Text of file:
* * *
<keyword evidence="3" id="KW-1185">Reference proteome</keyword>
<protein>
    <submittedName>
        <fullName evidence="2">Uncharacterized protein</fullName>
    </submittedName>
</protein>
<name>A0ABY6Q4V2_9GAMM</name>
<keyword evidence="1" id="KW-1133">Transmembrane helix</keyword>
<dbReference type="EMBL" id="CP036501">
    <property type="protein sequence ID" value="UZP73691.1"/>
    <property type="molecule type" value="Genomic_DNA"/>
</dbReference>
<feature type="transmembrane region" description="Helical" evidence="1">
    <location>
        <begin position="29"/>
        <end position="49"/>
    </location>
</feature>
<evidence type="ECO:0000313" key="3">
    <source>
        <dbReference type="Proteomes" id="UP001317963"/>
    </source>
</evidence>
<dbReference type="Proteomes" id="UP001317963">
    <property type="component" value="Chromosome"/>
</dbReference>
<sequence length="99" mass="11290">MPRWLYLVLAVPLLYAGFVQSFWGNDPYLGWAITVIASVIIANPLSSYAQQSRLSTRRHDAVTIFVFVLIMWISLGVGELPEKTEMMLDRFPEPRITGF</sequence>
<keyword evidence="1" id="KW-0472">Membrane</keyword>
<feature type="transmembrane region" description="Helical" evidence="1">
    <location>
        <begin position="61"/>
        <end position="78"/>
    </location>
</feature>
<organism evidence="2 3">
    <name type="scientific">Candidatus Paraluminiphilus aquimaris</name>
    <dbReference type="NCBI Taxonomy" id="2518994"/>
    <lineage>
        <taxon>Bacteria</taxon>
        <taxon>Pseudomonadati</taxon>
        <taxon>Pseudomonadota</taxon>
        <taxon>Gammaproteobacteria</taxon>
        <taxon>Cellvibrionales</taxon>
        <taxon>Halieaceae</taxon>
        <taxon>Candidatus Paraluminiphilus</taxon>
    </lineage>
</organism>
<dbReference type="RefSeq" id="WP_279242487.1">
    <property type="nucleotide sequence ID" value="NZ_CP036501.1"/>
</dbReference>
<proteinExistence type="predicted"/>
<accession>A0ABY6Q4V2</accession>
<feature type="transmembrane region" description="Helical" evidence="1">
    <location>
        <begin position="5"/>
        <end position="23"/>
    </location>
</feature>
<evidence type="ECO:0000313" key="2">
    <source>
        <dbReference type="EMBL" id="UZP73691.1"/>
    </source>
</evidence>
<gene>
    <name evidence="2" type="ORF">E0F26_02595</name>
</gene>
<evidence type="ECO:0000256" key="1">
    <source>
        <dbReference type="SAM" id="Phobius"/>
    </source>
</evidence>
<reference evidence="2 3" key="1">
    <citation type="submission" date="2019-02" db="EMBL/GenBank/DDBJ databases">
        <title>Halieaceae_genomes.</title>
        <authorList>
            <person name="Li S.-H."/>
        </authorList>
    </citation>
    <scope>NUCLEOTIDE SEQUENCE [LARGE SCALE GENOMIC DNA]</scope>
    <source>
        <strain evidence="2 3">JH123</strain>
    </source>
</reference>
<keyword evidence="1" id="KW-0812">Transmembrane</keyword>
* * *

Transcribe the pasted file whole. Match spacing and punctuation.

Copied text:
<keyword evidence="3" id="KW-1185">Reference proteome</keyword>
<protein>
    <submittedName>
        <fullName evidence="2">Uncharacterized protein</fullName>
    </submittedName>
</protein>
<name>A0ABY6Q4V2_9GAMM</name>
<keyword evidence="1" id="KW-1133">Transmembrane helix</keyword>
<dbReference type="EMBL" id="CP036501">
    <property type="protein sequence ID" value="UZP73691.1"/>
    <property type="molecule type" value="Genomic_DNA"/>
</dbReference>
<feature type="transmembrane region" description="Helical" evidence="1">
    <location>
        <begin position="29"/>
        <end position="49"/>
    </location>
</feature>
<evidence type="ECO:0000313" key="3">
    <source>
        <dbReference type="Proteomes" id="UP001317963"/>
    </source>
</evidence>
<dbReference type="Proteomes" id="UP001317963">
    <property type="component" value="Chromosome"/>
</dbReference>
<sequence length="99" mass="11290">MPRWLYLVLAVPLLYAGFVQSFWGNDPYLGWAITVIASVIIANPLSSYAQQSRLSTRRHDAVTIFVFVLIMWISLGVGELPEKTEMMLDRFPEPRITGF</sequence>
<keyword evidence="1" id="KW-0472">Membrane</keyword>
<feature type="transmembrane region" description="Helical" evidence="1">
    <location>
        <begin position="61"/>
        <end position="78"/>
    </location>
</feature>
<organism evidence="2 3">
    <name type="scientific">Candidatus Paraluminiphilus aquimaris</name>
    <dbReference type="NCBI Taxonomy" id="2518994"/>
    <lineage>
        <taxon>Bacteria</taxon>
        <taxon>Pseudomonadati</taxon>
        <taxon>Pseudomonadota</taxon>
        <taxon>Gammaproteobacteria</taxon>
        <taxon>Cellvibrionales</taxon>
        <taxon>Halieaceae</taxon>
        <taxon>Candidatus Paraluminiphilus</taxon>
    </lineage>
</organism>
<dbReference type="RefSeq" id="WP_279242487.1">
    <property type="nucleotide sequence ID" value="NZ_CP036501.1"/>
</dbReference>
<proteinExistence type="predicted"/>
<accession>A0ABY6Q4V2</accession>
<feature type="transmembrane region" description="Helical" evidence="1">
    <location>
        <begin position="5"/>
        <end position="23"/>
    </location>
</feature>
<evidence type="ECO:0000313" key="2">
    <source>
        <dbReference type="EMBL" id="UZP73691.1"/>
    </source>
</evidence>
<gene>
    <name evidence="2" type="ORF">E0F26_02595</name>
</gene>
<evidence type="ECO:0000256" key="1">
    <source>
        <dbReference type="SAM" id="Phobius"/>
    </source>
</evidence>
<reference evidence="2 3" key="1">
    <citation type="submission" date="2019-02" db="EMBL/GenBank/DDBJ databases">
        <title>Halieaceae_genomes.</title>
        <authorList>
            <person name="Li S.-H."/>
        </authorList>
    </citation>
    <scope>NUCLEOTIDE SEQUENCE [LARGE SCALE GENOMIC DNA]</scope>
    <source>
        <strain evidence="2 3">JH123</strain>
    </source>
</reference>
<keyword evidence="1" id="KW-0812">Transmembrane</keyword>